Hey everyone, Happy Monday and of course as I write this I am sure that none of us are suffering from Monday Blues, perhaps because Diwali is just around the corner. Even though in my neighbourhood I could hear crackers bursting from two weeks back, Diwali is still a good three days away. And, with the bursting of crackers, you can’t blame people because it’s Diwali!
Just like always after my daily ritual of meditation and workouts, I tuned into this beautiful video on the Mandukya Upanishad, which is the smallest of all the Upanishads by Swami Sarvapriyananda on YouTube and he was explaining the bit about our real selves, which is called the “Turiya” in Sanskrit.
To talk about it in detail, of course, there are minute pieces of information about the Turiya — we’ll get to that one slowly and after I have understood the concepts myself. Even though the whole of the video was quite convincing and inspiring, this was the part I was the most excited about.
This was where Swamiji quoted an enlightened person where he was asked about happiness and when does a person get to be happy? He answered every time, everywhere and with everyone. Now, I’ll be honest that it rang a bell and for quite a long time I couldn’t think of anything else but happiness as defined by this enlightened being.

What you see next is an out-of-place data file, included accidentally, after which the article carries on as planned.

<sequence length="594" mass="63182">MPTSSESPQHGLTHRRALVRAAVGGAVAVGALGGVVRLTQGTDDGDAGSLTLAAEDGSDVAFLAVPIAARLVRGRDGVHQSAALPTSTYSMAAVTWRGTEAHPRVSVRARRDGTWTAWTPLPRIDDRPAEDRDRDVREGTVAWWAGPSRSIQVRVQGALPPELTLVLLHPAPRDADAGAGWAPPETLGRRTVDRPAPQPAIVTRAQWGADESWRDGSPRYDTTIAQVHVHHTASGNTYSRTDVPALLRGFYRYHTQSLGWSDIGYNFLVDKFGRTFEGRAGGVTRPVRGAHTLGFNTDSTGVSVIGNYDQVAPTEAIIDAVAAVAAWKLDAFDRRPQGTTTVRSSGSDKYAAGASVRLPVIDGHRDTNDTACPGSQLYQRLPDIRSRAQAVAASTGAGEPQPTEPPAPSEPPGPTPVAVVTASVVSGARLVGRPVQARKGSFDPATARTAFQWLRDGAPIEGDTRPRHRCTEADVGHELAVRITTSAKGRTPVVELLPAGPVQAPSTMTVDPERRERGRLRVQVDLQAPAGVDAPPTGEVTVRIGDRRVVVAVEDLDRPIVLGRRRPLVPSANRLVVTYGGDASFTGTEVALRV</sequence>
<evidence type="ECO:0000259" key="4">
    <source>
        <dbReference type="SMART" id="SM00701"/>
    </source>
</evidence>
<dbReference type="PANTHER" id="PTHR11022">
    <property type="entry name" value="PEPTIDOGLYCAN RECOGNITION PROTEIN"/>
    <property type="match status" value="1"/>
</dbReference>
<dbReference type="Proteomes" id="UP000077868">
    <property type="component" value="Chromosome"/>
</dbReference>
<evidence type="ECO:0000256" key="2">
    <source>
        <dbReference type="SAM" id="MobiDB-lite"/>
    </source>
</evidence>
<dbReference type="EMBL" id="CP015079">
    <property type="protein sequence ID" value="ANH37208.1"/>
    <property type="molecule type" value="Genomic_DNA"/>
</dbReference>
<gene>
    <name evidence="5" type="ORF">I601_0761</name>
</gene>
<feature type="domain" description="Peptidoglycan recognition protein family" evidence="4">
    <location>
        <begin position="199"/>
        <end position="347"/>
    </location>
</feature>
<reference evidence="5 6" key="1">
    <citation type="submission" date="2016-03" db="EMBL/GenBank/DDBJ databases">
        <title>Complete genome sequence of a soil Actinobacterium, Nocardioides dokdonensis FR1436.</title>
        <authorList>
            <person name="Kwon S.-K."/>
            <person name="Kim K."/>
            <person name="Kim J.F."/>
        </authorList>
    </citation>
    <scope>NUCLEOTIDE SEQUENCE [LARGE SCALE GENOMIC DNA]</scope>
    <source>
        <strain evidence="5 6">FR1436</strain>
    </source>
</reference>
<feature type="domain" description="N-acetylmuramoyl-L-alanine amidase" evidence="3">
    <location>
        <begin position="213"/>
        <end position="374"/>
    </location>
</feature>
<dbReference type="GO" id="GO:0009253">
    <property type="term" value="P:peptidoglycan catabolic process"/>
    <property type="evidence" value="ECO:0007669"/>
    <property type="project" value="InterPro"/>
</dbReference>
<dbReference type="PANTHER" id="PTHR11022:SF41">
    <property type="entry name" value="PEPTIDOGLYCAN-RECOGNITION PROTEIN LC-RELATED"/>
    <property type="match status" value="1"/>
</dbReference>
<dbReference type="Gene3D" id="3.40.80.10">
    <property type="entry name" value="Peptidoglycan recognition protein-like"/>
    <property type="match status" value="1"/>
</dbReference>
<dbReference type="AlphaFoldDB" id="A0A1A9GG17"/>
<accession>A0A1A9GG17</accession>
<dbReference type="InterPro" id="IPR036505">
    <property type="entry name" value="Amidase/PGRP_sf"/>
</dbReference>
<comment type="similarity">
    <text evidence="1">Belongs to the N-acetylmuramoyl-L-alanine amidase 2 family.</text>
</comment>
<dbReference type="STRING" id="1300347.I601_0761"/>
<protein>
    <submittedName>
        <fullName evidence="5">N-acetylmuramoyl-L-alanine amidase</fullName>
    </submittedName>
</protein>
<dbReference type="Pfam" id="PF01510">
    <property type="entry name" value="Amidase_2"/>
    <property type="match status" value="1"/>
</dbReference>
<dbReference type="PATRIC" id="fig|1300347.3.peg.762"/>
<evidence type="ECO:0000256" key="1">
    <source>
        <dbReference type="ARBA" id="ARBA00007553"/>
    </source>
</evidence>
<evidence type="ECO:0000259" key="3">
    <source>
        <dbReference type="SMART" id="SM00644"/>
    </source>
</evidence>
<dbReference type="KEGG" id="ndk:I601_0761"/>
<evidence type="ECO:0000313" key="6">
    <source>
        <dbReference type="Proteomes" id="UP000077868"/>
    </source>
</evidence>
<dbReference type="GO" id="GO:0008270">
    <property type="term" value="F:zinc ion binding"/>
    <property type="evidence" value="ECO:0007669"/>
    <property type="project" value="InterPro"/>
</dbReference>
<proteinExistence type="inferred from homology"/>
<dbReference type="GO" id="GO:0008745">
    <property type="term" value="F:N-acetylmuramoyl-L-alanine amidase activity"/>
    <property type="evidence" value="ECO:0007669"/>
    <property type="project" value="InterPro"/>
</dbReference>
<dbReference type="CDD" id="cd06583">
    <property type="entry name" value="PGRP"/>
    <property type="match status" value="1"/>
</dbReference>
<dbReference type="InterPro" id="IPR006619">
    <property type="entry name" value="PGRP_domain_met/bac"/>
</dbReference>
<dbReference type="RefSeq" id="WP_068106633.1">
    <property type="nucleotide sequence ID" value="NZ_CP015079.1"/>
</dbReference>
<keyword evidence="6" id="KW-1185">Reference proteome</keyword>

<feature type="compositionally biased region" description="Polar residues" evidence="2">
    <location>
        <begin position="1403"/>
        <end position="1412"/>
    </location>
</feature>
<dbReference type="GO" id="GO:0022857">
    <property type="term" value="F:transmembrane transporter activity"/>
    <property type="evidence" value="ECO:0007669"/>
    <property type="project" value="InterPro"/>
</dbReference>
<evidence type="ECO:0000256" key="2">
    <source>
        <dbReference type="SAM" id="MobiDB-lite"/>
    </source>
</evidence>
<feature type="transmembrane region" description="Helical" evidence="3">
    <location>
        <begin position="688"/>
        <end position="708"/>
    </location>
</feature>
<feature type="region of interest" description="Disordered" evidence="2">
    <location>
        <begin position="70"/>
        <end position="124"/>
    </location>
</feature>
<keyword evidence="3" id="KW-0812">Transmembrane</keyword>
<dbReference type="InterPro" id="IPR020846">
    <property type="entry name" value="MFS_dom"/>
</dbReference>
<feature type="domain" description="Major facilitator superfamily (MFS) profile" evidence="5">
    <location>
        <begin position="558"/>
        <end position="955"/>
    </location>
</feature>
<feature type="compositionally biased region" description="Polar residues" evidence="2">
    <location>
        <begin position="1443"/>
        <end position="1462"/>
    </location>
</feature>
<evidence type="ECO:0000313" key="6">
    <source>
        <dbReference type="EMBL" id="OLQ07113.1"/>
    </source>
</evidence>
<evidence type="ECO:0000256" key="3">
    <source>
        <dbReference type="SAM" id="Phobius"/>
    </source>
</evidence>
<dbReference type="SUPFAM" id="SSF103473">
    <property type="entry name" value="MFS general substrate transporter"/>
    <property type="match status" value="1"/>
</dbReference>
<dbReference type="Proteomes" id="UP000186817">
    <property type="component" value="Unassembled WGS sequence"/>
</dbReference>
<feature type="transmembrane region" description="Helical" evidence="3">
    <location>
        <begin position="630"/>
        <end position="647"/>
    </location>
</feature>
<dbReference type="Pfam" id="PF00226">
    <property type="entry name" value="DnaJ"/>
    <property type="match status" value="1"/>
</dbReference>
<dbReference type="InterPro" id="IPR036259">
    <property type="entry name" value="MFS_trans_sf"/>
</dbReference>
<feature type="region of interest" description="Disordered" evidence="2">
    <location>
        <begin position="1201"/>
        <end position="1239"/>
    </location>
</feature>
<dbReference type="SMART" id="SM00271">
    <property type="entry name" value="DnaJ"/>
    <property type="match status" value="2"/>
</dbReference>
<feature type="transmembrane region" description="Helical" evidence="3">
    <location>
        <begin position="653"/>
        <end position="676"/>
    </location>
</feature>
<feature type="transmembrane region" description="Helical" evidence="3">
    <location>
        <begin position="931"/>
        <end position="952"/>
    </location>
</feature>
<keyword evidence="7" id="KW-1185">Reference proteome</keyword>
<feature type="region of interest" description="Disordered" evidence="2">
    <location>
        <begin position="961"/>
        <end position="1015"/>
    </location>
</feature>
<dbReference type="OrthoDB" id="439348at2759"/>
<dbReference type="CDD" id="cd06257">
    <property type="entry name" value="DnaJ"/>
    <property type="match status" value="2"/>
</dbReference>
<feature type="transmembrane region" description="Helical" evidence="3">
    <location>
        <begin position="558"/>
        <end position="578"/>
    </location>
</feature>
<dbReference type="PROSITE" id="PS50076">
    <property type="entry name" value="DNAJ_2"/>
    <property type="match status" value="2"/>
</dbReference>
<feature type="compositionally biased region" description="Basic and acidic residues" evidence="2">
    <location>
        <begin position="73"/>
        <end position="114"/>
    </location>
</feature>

When I do think about that to myself I do realise that I am nowhere close to even thinking about it. Just the other day I heard my mom grumbling over some relative that had perhaps said some unkind words to her — even though I was calm but then again couldn’t help myself but tell my mom that she has to learn better ways of ignoring such kind of people.
Initially, I thought that I was doing mom the greatest favour by giving her a piece of advice but after I heard this I realised what a horrible piece of advice it was. I am beginning to think whether or not it is at all feasible in this material world to be happy 24*7 under any given circumstances.
In my personal space, I have the privilege of working remotely and in that case, I must derive the maximum amount of happiness with my colleagues on my work days and with my mom and cat on the hours that I am not working and on weekends. He even said that whatever may be the situation — pleasing or not pleasing, we shouldn’t be bogged down by any of it and operate from a space of serenity and calmness.
Now, to answer to my question and the headline, when should I be happy? I must be able to say — ALWAYS.